Adetomiwa Edun (Lieutenant Yolland), Judith Roddy (Marie), photographer Catherine Ashmore
Set in agricultural Ireland 1833, this play – written in 1979 by Brian Friel – examines the seemingly harmless beginnings of a colonial occupation, and the cultural, linguistic, and geographical repercussions felt by the ‘invaded faction’.
The cast is uniformly brilliant. Hinds and Morgan are excellent as – respectively - the outmatched father/ruler and the troubled son.
Hugh (Ciarán Hinds), with the help of his son Manus (Seamus O’Hara), rules the local Hedge School – an unregulated, rural education post – like a benign dictator. With his deep understanding of Greek philosophy, ancient mythology and Latin etymology, none of his pupils dare to challenge ‘the king’ – that is, until prodigal son Owen arrives with his “friends”, the English forces that have arrived in Ireland to map-out the terrain, so as to more easily govern / occupy it.
As has been shown throughout human history, it is not enough for an invading force to simply ‘take the land’; the hearts and minds of the men, women, and children have to be won over, also. In order to do this, the populace must be pacified; the best way to do this is to learn / approximate, subvert – and finally – take over the language. Of course, this cannot happen without the help of those with feet in both camps: the ‘translators’. It makes perfect sense that it’s the glory-hunting Owen who fulfills this role.
His defence - that ‘if it were not him, it would be someone else’ - is a common one. As Hugh (father) and Owen (son) both know, to have a people’s ties with the land removed, or appropriated, is to cut off their past, in lieu of a future untold – and unpaid for.
What happens when the ‘colonisers’ run out of money / patience?
What happens when political – or military expediency – requires them to no longer ‘play nice’ / fair?
What legacy is left for the ‘colonised’ once their shared memories - and geographical place names - have been papered over by outside forces?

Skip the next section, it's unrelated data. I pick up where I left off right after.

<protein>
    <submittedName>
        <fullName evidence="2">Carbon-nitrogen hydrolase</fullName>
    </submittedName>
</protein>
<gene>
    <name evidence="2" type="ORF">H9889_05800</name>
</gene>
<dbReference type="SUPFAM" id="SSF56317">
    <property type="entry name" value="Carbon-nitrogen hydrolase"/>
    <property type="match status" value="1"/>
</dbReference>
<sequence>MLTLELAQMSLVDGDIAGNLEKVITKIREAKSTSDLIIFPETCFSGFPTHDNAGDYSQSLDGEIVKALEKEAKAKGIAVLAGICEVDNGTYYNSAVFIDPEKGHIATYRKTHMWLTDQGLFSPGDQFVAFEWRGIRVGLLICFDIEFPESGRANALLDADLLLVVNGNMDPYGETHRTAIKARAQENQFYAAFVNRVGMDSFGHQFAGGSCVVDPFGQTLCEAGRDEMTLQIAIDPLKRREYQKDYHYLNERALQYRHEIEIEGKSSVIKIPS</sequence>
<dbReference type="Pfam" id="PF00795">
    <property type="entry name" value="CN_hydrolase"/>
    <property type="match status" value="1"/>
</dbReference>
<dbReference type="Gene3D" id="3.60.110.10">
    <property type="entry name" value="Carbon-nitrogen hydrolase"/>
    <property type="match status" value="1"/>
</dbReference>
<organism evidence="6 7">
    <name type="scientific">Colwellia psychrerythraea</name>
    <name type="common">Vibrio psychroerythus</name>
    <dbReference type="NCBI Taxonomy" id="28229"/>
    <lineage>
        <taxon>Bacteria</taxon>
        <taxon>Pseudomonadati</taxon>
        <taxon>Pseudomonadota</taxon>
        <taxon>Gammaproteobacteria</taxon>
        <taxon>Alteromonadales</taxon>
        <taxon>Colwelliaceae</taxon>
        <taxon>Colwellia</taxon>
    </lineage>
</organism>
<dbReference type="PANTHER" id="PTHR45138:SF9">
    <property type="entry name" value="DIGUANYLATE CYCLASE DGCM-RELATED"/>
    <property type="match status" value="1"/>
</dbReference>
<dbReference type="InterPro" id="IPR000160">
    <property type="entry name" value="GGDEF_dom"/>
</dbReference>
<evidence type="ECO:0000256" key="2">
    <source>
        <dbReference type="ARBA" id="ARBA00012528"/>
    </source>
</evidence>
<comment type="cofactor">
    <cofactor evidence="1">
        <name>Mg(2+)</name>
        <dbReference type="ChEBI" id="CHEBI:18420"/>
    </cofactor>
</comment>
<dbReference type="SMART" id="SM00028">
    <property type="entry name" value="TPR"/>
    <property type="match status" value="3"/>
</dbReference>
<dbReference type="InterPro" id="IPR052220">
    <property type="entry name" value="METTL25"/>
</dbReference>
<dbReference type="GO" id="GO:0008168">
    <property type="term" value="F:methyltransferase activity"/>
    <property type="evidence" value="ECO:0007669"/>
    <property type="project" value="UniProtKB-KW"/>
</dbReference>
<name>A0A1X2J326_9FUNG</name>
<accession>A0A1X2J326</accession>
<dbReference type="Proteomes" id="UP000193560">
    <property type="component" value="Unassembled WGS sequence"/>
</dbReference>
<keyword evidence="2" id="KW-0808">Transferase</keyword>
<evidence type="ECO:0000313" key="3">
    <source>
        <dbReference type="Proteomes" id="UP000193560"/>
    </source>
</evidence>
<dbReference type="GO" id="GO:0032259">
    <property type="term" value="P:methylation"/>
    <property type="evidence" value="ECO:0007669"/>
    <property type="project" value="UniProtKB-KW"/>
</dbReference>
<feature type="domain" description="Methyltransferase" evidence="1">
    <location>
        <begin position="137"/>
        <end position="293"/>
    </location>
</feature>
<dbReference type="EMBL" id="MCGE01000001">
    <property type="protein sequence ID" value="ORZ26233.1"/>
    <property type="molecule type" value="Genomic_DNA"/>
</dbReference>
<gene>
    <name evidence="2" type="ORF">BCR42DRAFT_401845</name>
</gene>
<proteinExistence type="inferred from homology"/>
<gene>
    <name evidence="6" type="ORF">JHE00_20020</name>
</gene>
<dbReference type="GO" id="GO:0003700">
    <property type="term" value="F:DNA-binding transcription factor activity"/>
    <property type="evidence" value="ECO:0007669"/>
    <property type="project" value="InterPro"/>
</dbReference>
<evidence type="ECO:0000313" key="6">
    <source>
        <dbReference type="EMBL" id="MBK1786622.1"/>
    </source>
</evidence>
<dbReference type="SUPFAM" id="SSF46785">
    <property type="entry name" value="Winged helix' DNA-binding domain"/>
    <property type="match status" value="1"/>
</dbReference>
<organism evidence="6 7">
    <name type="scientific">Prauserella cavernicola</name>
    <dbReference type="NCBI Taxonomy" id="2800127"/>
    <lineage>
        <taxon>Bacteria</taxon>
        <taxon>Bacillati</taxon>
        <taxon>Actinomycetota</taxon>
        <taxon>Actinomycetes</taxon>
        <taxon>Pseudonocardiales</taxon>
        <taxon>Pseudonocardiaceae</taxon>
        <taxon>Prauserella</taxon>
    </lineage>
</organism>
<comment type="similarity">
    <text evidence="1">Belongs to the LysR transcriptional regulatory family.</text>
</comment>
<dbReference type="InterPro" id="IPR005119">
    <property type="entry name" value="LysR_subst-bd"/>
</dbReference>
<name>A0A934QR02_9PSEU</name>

What happens when lines running back to an ancient civilisation have been cut?
Owen doesn’t seem to care about such matters - at least, until it’s too late. Hugh has the wisdom of age and learning, and so understands what is being lost; alas, he also knows that his time of action is behind him.
All he can do is chronicle events and pray… or, at least, recite Homer.
Adetomiwa Edun (Lieutenant Yolland), Colin Morgan (Owen), Seamus O'Hara (Manus). Image by Catherine Ashmore
The cast is uniformly brilliant. Hinds and Morgan are excellent as – respectively - the outmatched father/ruler and the troubled son. Other standout performances include Seamus O’Hara, as obedient son ‘Manus’, Dermot Crowley, as older pupil / sycophant ‘Jimmy’, Judith Roddy as ambitious ‘Maire’, and Adetomiwa Edun as ‘Lieutenant Yolland’ (quota-casting aside).
The excellent music – played live by four musicians – is both atmospheric and appropriate.
Neil Austin’s lighting works beautifully in tandem with the (mainly) exterior set, to create some stunning landscape ‘views’.
Writer Friel’s understanding of theatre allowed him to create a framework whereby the audience accepts that the characters can’t understand each other – the speaking of English by all the actors onstage becoming irrelevant.
Although I enjoyed the piece – and accepted its main conceit (and deeper meaning) - I was never really emotionally captivated by it.
A scene from Translations. Photo by Catherine Ashmore
Perhaps it was because I wasn’t particularly invested in the main love story.
Or maybe it was the fact that a certain character’s unexplained disappearance is rather too perfunctory and unsatisfying; or that – despite being funny and sad at various points, the play wasn’t quite funny or moving enough.
Still, like all good theatre, it has something to say about our present day.
As with all geographical invasions – or ‘peaceful occupations’ - the events of 1833 had long-term effects; hence the play’s denouement showing modern-day, machine gun-toting I.R.A.-style ‘paramilitary forces’ standing on scaffolds at the back, like ghostly visions preparing to loom into the (our) future – one we all have to pay for.
Info: Translations is at the National Theatre until 11 August 2018 | book tickets